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First person: A tragedy inspired her activism

A bullet hole is pictured in a police car as they remove it from the Covenant School campus following a shooting, in Nashville, Tennessee, March 28, 2023. - A heavily armed former student killed three young children and three staff in what appeared to be a carefully planned attack at a private elementary school in Nashville on Monday, before being shot dead by police.
Chief of Police John Drake named the suspect as Audrey Hale, 28, who the officer later said identified as transgender. (Photo by Brendan SMIALOWSKI / AFP) (Photo by BRENDAN SMIALOWSKI/AFP via Getty Images)
A bullet hole is pictured in a police car as they remove it from the Covenant School campus following a shooting, in Nashville, Tennessee, March 28, 2023. - A heavily armed former student killed three young children and three staff in what appeared to be a carefully planned attack at a private elementary school in Nashville on Monday, before being shot dead by police. Chief of Police John Drake named the suspect as Audrey Hale, 28, who the officer later said identified as transgender. (Photo by Brendan SMIALOWSKI / AFP) (Photo by BRENDAN SMIALOWSKI/AFP via Getty Images)

When Sheila Clemmons Lee’s son was killed in a Nashville police traffic stop in 2017, she joined a coalition campaigning to create a police oversight board.

Now, the Republican super-majority in the Tennessee state legislature has moved to abolish the board.

SHEILA CLEMMONS LEE: Six years ago, my son Jocques Clemmons, was shot three times in the back by a police officer by the name of Joshua Lippert.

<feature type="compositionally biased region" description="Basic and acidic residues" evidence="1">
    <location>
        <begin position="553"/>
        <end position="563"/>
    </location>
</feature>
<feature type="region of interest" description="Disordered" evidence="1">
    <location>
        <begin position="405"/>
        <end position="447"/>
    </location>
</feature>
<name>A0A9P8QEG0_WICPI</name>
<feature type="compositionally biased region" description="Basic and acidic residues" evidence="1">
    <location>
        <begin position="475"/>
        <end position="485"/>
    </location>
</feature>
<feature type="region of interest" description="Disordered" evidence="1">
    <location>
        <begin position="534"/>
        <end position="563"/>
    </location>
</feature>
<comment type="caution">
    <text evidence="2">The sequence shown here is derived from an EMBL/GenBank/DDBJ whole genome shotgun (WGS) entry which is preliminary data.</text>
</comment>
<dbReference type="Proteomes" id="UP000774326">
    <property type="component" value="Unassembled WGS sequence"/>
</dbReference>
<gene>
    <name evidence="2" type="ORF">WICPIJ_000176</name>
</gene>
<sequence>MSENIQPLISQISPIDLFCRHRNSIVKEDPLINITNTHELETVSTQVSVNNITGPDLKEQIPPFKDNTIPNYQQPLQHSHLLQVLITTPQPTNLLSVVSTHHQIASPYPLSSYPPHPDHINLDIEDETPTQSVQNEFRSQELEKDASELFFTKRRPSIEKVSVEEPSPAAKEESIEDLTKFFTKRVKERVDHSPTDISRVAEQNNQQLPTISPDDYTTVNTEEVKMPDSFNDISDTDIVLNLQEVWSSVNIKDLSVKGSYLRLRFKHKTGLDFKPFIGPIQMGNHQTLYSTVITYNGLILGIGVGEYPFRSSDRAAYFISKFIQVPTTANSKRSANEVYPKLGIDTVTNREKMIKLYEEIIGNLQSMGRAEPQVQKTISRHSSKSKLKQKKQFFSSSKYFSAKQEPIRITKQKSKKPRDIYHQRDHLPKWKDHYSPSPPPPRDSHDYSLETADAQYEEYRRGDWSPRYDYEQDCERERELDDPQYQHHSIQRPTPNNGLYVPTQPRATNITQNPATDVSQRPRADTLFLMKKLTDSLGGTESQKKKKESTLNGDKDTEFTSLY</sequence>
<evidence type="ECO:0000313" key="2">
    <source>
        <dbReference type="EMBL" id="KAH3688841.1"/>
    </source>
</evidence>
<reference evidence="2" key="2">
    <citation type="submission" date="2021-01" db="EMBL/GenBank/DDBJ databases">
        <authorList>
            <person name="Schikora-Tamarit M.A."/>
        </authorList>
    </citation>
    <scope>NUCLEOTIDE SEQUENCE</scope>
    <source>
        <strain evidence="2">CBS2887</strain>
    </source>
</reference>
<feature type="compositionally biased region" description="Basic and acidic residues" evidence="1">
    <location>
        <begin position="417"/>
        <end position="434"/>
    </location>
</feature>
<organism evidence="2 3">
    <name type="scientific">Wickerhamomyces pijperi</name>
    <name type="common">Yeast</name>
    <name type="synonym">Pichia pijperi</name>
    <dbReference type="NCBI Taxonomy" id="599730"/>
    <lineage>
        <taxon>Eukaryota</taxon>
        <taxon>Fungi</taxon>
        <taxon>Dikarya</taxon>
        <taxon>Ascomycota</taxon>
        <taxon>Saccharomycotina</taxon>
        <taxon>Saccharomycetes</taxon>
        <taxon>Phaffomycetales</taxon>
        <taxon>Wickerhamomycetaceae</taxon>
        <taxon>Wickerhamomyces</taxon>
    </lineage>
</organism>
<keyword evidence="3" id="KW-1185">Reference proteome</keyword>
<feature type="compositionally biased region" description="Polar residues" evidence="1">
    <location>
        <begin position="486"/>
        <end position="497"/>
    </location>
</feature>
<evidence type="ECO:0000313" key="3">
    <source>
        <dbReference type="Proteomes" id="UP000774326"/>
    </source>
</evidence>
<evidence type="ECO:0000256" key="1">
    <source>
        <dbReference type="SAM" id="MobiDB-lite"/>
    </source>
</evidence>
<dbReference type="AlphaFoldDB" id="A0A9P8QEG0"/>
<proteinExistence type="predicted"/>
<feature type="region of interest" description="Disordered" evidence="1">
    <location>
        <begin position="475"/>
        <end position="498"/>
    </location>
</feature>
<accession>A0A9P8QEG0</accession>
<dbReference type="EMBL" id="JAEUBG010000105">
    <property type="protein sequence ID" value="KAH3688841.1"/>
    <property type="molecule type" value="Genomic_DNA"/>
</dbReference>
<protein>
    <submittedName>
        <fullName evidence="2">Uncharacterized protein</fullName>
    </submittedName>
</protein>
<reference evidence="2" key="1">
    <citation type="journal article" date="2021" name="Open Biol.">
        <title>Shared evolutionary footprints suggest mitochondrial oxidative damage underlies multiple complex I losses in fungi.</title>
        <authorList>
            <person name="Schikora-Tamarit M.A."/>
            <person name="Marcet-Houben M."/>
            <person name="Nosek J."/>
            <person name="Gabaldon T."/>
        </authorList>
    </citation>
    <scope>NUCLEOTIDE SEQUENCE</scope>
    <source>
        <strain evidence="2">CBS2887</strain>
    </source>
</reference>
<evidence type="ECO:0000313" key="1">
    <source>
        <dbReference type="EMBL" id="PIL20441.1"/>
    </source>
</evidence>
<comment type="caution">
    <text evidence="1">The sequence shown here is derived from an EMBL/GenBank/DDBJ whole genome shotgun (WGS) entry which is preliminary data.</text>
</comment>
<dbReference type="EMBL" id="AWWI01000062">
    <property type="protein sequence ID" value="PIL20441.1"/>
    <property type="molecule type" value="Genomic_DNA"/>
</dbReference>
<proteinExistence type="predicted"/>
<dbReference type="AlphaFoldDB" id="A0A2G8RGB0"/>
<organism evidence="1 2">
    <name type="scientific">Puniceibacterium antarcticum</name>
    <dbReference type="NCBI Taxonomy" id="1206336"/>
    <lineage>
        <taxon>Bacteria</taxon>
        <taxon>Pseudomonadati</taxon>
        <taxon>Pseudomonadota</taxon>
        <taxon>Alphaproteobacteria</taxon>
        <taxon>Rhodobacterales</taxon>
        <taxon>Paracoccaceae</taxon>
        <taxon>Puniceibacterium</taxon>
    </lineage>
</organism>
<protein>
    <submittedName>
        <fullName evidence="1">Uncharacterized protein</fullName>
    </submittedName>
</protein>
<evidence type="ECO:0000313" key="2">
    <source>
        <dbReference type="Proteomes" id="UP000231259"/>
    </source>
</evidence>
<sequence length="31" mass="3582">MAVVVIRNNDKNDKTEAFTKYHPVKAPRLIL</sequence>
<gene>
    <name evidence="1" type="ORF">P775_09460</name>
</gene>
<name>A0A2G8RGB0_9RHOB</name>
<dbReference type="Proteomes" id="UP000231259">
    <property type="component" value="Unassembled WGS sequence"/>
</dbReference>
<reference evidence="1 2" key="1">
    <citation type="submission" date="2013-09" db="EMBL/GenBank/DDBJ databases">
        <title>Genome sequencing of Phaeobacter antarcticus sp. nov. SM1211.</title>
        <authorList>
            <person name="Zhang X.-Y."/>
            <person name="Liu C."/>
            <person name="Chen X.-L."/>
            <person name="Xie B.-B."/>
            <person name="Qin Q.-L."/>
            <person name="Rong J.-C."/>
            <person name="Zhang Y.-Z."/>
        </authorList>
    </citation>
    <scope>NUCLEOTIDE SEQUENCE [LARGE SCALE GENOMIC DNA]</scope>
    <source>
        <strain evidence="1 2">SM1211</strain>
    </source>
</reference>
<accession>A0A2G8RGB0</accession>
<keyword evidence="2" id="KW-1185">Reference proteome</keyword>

Jocques supposedly had a stop and roll at a stop sign. He pulled into a parking lot, and that’s when Officer Lippert poured in behind him and Jocques was walking towards. Obviously, some words were exchanged. And the next thing I know, Jocques is running. He ends up being shot three times in the back. … I know that he didn’t have a gun.

We went to the DA’s office. And [the district attorney] told us that they were not going to charge Officer Lippert with Jocques’ death. He said that there were no fingerprints, no DNA on this so-called gun that Jocques was supposed to have had. If you got the gun, why wasn’t his fingerprints on it? Why wasn’t his DNA on it?

So we band together. We did a lot of town halls to educate people. We gave them the numbers of how many people had complaints and have been killed from police abuses. So we started talking about getting a community oversight board. We went out, we walked the streets. We did everything. And the FOP, which is Fraternal Order of Police, they were trying to stop us every step of the way.

So we got the signatures and on Nov. 6, we were able to go and vote on a community oversight board. And we won. The people won. The people of Nashville won. Not by a small margin, but by a large margin.

Six years later or five years later, after the board was established, we find out that the lawmakers are trying to do away with the Community Oversight board. And this came right after the Tyree Nichols murder that happened in Memphis with police officers.

So the lawmakers passed this bill and is currently sitting on Governor Bill Lee’s desk waiting to see if he’s going to sign or veto it. We were the ones who voted it in, and I would think it would take the people to vote it out. Not lawmakers. This has nothing to do with them.

CHAKRABARTI: We also heard from Greta McClain, a former detective in Nashville PD’s Adult Sex Crimes unit. She was also part of the coalition that fought for the community oversight board.

GRETA McCLAIN: Sadly, our state legislature has decided that the will of the people who voted overwhelmingly for community oversight boards in our communities, the legislature decided that they don’t care what the people want, that they are going to abolish those community oversight boards and set up their own form of accountability. To me, that is not democracy, that is not representing the people that we were elected to represent. Both the Senate and the House here in Tennessee passed it, and we’re just waiting to see whether the governor signs it or not.

This article was originally published on WBUR.org.

Copyright 2023 NPR. To see more, visit https://www.npr.org.

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